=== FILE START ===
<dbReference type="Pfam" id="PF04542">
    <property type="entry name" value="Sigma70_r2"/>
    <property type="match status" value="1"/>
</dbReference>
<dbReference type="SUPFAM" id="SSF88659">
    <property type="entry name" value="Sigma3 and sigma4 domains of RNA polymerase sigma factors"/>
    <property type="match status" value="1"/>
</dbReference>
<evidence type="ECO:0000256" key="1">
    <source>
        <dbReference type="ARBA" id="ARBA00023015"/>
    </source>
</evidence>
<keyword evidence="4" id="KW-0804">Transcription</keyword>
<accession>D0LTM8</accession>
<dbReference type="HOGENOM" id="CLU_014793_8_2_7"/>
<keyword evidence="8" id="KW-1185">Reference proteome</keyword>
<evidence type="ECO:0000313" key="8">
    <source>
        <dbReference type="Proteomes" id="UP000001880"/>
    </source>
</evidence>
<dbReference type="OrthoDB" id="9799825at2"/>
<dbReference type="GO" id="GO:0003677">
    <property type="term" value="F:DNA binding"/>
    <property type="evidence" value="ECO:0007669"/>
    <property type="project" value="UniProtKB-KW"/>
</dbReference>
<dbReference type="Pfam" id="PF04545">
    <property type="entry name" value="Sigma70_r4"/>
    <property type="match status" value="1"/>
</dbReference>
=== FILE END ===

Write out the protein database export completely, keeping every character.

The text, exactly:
<dbReference type="Pfam" id="PF04542">
    <property type="entry name" value="Sigma70_r2"/>
    <property type="match status" value="1"/>
</dbReference>
<dbReference type="SUPFAM" id="SSF88659">
    <property type="entry name" value="Sigma3 and sigma4 domains of RNA polymerase sigma factors"/>
    <property type="match status" value="1"/>
</dbReference>
<evidence type="ECO:0000256" key="1">
    <source>
        <dbReference type="ARBA" id="ARBA00023015"/>
    </source>
</evidence>
<keyword evidence="4" id="KW-0804">Transcription</keyword>
<accession>D0LTM8</accession>
<dbReference type="HOGENOM" id="CLU_014793_8_2_7"/>
<keyword evidence="8" id="KW-1185">Reference proteome</keyword>
<evidence type="ECO:0000313" key="8">
    <source>
        <dbReference type="Proteomes" id="UP000001880"/>
    </source>
</evidence>
<dbReference type="OrthoDB" id="9799825at2"/>
<dbReference type="GO" id="GO:0003677">
    <property type="term" value="F:DNA binding"/>
    <property type="evidence" value="ECO:0007669"/>
    <property type="project" value="UniProtKB-KW"/>
</dbReference>
<dbReference type="Pfam" id="PF04545">
    <property type="entry name" value="Sigma70_r4"/>
    <property type="match status" value="1"/>
</dbReference>